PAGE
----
The Minimalist

The Minimalist

Just last week I had the pleasure of fishing with one I dubbed Sir Gary Gearhead, modern-day Don Quixote of saltwater. Replete in clattering regalia, including seven-foot custom-built titanium lance, Sir Gearhead slid quietly over the gunwale to challenge the giants of the flats, both real and imaginary. Unbeknownst to our chivalrous plugger, his landing net had been ensnared by a cleat, resulting in a headfirst baptizing in the very elements he'd come to conquer. It was to be the first of many gear-inspired guffaws that day.

A question arises about how much stuff we really need out there to help us catch fish, especially while wading. What is practical and what is not? We've talked about some of this before but let's continue.

We certainly need "stuff" to fish with, but let's face it; we've come a long way from the simplicity of a Norman Rockwell painting; where some freckle-faced kid in high-water overalls tugs against unknown monsters of the abyss with only a cane pole and straw hat.

Back to Sir Gary and his gear. Despite a passionate attempt at recordbook infamy, his day was wrought with comic tragedy, mainly due to being over-prepared for the task at hand. He backlashed twice to where he had to re-spool by dabbing his backcast into his trailing net. Became stuck in the mud with his twenty-pound armored stingray boots that ended in a graceful reel-dunking pirouette. Stumbled after dozens of topwaters that had escaped his over-stuffed wading pouch while everything that could sink did. Spent several sessions untangling topwaters from his landing net. And had to take frequent breaks from being the well-dressed warrior he was. Enter the concept of Minimalist.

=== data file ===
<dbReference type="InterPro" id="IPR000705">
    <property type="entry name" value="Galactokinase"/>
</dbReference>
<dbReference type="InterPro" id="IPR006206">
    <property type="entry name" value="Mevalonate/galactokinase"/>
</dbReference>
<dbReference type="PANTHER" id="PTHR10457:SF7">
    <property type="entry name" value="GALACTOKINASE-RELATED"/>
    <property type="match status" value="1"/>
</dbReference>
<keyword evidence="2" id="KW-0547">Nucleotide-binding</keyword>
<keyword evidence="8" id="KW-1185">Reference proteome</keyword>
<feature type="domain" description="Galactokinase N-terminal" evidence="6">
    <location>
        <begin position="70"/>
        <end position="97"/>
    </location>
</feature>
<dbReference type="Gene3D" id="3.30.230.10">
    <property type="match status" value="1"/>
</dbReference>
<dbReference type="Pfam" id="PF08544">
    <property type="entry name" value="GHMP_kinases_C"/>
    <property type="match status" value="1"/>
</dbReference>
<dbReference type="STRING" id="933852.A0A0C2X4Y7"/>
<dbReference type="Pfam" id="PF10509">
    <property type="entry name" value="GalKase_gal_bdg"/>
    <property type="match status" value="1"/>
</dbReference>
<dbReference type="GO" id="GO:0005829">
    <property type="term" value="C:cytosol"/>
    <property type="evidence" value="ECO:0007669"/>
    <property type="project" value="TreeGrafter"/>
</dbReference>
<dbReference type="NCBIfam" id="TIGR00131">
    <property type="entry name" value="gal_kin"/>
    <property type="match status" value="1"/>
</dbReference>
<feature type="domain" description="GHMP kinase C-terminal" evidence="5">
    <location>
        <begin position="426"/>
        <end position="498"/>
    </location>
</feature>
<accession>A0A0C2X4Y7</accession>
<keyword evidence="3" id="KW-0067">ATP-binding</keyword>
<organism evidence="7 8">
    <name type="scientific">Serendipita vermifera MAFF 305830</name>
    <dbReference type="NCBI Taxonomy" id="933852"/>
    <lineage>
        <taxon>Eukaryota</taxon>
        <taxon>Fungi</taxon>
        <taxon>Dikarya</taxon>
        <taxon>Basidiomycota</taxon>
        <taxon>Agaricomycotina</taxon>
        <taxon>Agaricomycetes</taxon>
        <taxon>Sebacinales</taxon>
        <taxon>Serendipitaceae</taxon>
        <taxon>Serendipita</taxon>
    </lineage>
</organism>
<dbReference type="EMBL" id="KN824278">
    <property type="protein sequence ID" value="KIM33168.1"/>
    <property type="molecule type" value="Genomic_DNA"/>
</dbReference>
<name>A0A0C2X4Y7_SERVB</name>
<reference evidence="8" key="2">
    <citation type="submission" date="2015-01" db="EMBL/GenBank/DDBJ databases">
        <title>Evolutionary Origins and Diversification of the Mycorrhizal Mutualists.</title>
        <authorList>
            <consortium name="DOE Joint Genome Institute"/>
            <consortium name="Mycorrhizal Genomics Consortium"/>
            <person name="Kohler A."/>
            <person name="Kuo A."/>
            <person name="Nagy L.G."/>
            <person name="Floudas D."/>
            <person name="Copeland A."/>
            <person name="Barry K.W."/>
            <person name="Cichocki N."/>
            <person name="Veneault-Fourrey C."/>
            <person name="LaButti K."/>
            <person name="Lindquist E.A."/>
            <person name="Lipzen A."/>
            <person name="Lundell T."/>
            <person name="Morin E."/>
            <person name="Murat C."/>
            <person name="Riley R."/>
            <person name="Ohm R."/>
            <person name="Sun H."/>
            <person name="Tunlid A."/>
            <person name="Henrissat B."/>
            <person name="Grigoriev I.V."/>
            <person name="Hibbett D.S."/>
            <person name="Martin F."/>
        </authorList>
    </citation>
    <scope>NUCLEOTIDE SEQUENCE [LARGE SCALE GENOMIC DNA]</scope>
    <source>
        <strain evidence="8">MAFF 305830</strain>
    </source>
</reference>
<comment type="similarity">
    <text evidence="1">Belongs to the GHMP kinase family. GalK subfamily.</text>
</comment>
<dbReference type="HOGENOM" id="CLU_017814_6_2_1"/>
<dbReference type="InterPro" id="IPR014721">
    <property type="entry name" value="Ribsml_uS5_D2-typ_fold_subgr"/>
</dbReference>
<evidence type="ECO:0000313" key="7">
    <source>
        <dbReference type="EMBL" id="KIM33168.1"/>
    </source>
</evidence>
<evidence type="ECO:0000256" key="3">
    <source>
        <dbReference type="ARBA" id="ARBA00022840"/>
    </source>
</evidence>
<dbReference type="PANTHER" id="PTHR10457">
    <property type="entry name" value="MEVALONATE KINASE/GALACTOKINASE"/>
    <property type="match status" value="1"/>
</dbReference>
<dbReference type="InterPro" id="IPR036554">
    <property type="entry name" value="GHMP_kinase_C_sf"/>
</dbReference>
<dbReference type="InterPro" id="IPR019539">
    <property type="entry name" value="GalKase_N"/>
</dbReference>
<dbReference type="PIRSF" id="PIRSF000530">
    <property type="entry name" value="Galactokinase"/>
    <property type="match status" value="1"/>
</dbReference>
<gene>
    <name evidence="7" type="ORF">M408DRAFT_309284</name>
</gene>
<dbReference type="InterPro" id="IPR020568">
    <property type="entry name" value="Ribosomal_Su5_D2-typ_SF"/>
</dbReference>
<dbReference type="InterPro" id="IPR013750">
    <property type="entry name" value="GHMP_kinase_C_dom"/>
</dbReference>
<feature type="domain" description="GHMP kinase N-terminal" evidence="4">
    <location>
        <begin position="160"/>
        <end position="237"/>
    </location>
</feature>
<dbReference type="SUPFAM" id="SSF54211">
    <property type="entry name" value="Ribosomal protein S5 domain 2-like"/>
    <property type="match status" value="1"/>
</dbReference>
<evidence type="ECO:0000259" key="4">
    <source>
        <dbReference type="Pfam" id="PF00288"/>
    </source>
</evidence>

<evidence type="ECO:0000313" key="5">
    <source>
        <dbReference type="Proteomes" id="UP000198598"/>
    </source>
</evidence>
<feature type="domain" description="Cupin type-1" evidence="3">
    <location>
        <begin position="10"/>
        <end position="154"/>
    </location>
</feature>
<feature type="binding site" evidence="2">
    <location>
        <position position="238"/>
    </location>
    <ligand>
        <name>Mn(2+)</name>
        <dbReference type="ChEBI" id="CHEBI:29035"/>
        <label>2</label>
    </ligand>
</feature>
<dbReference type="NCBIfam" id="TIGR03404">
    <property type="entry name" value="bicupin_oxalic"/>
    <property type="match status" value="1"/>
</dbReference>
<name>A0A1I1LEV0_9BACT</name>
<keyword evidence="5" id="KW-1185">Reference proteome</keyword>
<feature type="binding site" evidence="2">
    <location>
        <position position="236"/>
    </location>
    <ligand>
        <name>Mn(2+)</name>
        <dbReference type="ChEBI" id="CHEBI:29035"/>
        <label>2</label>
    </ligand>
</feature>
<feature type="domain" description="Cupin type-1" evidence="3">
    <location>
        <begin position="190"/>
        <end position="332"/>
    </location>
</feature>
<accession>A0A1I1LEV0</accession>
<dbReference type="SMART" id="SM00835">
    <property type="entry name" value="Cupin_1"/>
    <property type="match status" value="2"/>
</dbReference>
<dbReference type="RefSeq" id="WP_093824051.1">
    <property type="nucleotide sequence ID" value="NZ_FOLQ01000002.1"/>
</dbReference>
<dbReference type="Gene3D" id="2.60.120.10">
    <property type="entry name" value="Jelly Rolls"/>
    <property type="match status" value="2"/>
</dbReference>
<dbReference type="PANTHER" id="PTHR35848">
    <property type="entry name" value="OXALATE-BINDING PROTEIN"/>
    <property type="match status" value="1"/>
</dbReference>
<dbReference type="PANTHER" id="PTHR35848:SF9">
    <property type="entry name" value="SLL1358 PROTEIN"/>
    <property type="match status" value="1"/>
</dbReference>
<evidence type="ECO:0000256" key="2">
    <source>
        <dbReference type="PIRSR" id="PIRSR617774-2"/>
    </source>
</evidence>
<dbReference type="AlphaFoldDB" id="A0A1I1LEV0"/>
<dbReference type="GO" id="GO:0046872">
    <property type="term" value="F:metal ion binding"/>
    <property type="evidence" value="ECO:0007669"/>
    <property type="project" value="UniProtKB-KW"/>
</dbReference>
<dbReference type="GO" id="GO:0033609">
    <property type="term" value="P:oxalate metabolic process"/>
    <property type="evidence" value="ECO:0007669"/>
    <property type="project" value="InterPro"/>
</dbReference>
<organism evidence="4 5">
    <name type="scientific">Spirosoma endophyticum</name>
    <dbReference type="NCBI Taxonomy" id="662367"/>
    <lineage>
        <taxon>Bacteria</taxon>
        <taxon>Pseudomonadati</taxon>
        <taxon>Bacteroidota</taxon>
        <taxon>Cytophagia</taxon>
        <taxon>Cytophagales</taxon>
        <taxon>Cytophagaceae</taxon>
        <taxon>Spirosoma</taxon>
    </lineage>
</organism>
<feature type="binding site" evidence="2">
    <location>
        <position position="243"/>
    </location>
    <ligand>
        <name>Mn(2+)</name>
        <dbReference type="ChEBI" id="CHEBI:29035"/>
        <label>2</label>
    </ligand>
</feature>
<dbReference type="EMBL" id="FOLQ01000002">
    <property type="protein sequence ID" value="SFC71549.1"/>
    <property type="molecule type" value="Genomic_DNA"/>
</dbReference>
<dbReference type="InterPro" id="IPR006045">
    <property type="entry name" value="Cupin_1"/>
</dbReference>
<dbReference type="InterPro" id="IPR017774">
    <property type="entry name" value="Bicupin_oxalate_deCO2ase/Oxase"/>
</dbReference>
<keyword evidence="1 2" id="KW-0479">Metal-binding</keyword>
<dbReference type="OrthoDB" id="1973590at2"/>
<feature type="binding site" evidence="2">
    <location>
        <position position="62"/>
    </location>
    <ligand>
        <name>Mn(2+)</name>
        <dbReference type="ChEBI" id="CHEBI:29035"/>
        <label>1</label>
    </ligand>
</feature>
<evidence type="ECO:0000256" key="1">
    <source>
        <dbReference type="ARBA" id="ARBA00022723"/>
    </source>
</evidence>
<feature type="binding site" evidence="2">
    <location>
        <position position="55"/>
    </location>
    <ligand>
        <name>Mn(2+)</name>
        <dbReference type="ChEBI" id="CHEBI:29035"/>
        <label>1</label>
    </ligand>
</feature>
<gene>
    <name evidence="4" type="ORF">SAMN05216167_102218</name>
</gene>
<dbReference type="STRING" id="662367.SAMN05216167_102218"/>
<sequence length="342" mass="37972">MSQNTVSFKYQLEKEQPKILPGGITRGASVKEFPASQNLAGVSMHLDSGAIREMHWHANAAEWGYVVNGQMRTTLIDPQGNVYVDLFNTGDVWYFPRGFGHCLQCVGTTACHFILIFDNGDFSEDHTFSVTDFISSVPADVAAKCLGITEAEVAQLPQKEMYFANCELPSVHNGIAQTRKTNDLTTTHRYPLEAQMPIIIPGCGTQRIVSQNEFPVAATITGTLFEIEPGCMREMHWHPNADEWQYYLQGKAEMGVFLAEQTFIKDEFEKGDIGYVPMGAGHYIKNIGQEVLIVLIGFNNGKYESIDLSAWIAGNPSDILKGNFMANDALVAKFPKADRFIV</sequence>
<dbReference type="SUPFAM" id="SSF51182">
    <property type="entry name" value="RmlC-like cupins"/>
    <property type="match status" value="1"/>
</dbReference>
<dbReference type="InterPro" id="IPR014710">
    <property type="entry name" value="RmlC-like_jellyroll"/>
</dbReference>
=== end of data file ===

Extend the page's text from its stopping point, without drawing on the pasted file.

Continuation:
Despite advertiser spin in those fancy "Arrogant Angler" magazines, we probably just don't need a huge arsenal of stuff on the water. Granted, opinions are the property of the beholder, but here are a few suggestions.

Again, as regards the actual lures we need to carry, less is often more. The more time we spend casting and trying to decipher nature's clues, the more fish we will probably catch. I can't tell you how many fish I've caught while somebody is tying yet another indecisive knot. The further I get into all of this, the more I suspect that it's not so much WHAT we are throwing but HOW we are throwing it. A couple of topwaters, a few jigs of various weight, and perhaps a good spoon or two should "get it" in most cases. Please note that the Corky family of fishing lures is exempt from scrutiny here.